Nothing to hide taste-wise at La Escondida II
If you’re looking for a new hiding place, one that serves serious, authentic Mexican fare in an easily accessible location, look no further than La Escondida II in Pleasantville.
Open a year and half, this second venture from owners Irma Lara and husband Ramiro Castilla — operators of a nearby market on Washington Avenue for eight years — possesses a cool, festive vibe.
The cuisine, based on Lara’s proprietary Mexico City formulas, is genuine Mexican, not an Americanized amalgam.
The first thing one takes notice of at La Escondida is their sunny, orange-oriented décor, coupled with artwork reflecting the rich, multicultural heritage of our southern neighbor. The next is a preponderance of Latino customers, one sure barometer that the kitchen is consistently plating up quality.
We sampled a pair of selections from the antojitos (“sudden cravings”) portion of the menu.
Flautos de pollo, a trio of three large corn tortillas stuffed with seasoned chicken and tightly wound, hence the name flautos, meaning “flutes.” After a bath in the fryer, these tidy bundles were finished with a snowstorm of sour cream, cheddar cheese and shredded lettuce. A crunchy exterior worked well with the tender poultry within — hot, steamy and soulful. In fact, if asked to categorize this restaurant’s concept, we’d label it “Latino soul food.”
Simple, honest ingredients, worked with plenty of time and considerable skill to produce extraordinary results.
Showing up in the restaurant for a morning interview with Lara, one observes this first hand. In a corner of the large, L-shaped kitchen, a young chef from Mexico City called “Chamoy” has two identical pots — one filled with rice and the other beans — softly simmering on just the lowest sliver of gas flame. It was obvious that these items, ready for lunch service, had been working for quite some time prior to my arrival.
The magnitude of those cooking vessels, each more than a foot and half across, also serves as proof positive that La Escondida is moving plenty of inventory.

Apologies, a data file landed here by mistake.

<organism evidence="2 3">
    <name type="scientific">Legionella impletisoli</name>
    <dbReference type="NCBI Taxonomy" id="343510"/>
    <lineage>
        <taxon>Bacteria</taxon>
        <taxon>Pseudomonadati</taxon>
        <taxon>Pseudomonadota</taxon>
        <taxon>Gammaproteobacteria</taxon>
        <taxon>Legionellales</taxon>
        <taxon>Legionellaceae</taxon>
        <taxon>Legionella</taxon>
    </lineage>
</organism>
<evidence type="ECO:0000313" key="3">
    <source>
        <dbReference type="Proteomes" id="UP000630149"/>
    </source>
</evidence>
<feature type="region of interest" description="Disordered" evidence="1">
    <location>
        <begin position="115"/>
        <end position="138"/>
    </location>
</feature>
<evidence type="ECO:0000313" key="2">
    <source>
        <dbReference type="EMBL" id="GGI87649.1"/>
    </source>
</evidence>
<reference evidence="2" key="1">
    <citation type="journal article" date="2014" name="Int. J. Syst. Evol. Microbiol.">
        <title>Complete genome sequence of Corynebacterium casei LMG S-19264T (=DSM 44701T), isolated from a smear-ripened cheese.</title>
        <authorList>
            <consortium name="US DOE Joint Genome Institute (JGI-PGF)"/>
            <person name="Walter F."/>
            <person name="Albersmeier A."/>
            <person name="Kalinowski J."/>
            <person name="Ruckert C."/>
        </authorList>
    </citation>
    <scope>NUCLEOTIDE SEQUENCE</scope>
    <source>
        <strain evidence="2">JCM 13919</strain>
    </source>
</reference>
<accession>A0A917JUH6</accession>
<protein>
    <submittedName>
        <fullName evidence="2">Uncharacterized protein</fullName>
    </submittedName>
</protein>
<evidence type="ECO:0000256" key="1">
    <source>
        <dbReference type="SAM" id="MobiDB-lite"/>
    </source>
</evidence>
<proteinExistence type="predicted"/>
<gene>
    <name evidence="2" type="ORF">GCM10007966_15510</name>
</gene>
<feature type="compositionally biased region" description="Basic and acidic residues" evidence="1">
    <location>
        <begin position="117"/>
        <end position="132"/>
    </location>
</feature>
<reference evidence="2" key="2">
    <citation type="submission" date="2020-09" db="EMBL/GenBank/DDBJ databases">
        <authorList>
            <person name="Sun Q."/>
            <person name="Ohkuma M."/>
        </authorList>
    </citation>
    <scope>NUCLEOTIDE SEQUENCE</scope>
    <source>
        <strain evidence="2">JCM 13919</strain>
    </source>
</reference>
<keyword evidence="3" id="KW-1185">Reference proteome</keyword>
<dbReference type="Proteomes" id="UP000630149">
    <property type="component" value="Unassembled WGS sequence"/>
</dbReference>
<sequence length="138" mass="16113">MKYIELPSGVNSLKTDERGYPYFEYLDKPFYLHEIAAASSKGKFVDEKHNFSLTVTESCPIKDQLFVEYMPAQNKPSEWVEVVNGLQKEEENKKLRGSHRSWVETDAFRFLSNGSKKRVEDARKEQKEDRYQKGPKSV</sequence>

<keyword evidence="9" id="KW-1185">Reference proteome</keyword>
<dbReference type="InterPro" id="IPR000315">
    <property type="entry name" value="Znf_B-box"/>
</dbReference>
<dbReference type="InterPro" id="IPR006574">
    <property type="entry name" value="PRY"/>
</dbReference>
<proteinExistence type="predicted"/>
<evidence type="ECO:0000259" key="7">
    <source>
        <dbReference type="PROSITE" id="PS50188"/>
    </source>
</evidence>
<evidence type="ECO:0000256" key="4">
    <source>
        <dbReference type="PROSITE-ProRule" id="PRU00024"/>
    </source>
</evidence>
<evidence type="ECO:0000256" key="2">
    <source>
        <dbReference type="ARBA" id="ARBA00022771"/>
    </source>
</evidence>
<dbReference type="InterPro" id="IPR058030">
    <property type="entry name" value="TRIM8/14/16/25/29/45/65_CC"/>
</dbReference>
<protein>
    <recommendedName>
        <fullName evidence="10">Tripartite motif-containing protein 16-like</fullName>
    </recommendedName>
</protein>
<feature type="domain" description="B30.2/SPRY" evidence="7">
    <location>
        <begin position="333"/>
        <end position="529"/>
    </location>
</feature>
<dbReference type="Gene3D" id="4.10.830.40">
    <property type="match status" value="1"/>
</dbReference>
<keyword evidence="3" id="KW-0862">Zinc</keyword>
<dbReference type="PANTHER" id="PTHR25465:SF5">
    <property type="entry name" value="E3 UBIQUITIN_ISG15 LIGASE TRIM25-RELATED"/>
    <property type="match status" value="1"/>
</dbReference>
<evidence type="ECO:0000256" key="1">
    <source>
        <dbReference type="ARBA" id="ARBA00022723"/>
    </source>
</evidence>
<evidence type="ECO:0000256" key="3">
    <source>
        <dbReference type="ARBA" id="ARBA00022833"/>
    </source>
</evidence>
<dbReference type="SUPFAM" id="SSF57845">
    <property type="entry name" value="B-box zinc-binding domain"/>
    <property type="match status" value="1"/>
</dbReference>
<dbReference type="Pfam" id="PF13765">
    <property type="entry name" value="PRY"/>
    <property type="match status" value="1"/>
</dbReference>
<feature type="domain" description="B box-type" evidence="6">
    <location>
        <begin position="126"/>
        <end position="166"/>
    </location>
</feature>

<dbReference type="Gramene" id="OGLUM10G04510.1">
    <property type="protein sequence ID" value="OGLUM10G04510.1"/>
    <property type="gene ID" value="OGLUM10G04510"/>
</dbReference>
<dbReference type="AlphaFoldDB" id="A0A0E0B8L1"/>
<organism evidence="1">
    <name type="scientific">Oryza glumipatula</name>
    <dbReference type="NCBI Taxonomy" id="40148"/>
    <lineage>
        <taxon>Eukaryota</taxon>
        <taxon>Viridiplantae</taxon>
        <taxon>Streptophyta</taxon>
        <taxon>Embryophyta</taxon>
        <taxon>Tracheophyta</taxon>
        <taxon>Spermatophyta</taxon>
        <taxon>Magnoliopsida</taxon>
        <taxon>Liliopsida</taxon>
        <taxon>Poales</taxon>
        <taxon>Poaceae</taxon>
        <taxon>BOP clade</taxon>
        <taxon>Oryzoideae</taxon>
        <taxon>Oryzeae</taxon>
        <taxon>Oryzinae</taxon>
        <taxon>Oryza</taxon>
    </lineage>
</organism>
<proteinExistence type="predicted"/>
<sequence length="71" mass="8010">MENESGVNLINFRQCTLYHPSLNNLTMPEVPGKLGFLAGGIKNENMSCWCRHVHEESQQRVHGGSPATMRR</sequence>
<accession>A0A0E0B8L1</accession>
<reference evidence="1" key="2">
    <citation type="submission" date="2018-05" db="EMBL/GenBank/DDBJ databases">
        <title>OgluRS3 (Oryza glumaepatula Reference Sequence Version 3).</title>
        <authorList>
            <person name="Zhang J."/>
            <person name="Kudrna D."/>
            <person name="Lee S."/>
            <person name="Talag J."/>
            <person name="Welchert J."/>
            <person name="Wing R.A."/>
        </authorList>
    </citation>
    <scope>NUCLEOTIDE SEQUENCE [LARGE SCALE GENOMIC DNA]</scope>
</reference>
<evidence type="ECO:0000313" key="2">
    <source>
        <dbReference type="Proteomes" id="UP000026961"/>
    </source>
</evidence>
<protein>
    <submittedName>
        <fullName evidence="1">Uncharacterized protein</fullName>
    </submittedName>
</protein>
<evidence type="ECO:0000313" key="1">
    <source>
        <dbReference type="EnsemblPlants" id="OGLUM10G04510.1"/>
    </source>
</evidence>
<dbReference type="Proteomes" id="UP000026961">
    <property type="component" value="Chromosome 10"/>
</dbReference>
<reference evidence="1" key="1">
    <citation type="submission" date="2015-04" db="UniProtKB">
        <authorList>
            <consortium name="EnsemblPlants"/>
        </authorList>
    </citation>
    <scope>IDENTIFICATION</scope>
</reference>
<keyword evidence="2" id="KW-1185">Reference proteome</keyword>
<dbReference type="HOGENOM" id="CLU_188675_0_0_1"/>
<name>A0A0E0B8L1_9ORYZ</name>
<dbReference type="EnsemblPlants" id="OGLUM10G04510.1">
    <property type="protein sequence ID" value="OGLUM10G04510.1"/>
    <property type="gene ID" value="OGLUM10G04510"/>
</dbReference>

The restaurant’s other chef, Abel Sanchez, is of Oaxacan origin, another positive indicator due to its status as a fertile hotbed of Latino cooking talent.
Our other antojito — isn’t it just a great word? — were empanadas de camarones (shrimp empanadas). These sort of delicate, savory pastries are common throughout the Caribbean region, largely as a result of centuries of British colonial influence.
We like to think that expertly prepared deep-fried food is the culinary equivalent of an orgasm, and this version, crisp and sexy, did nothing to disprove that notion.
When asked about her menu, Lara is quick to mention several house signatures, such as whole red snapper (pescado de Veracruzana), their take on a traditional preparation served with tomatoes, peppers and onions, originating in the southern Mexican seaside port of Veracruz.
She’s also keen on her version of pork ribs, once again reiterating the earlier soul food analogy. Having been smitten with a smooth, mildly hot green chile, served alongside chips immediately upon seating, we second her suggestion of having it on those ribs for an altogether unexpected flavor spectrum.
Mole, one of the globe’s most complex and time-consuming blends, is another of Lara’s preferred creations. Asked about the recipe, which typically includes close to two dozen ingredients, she’s understandably cagey, careful not to give away too much. Allowing that it includes “three types of chiles, including dried Anchos and mulattos, plus chocolate, plantain and Spanish nuts” was a specific as we could manage to extract.
On weekends, family specialties like pozole (corn soup), menudo (triple beef soup) and carnitas ya barbacoa de cordero (barbequed lamb) are in vogue along with live nightly entertainment.
The big news these days is the anticipated relocation of their original store to 418 N. Main St. in Pleasantville by May 15. This will both greatly increase the available retail space and allow for an expanded area serving the same well-prepared food.
Ramiro, a construction worker who doubles as bartender on weekends, is credited for the unusual moniker “La Escondida.” Translated, it means “the hiding place,” and for us, that works just fine.
E-mail Frank Gabriel at email@example.com
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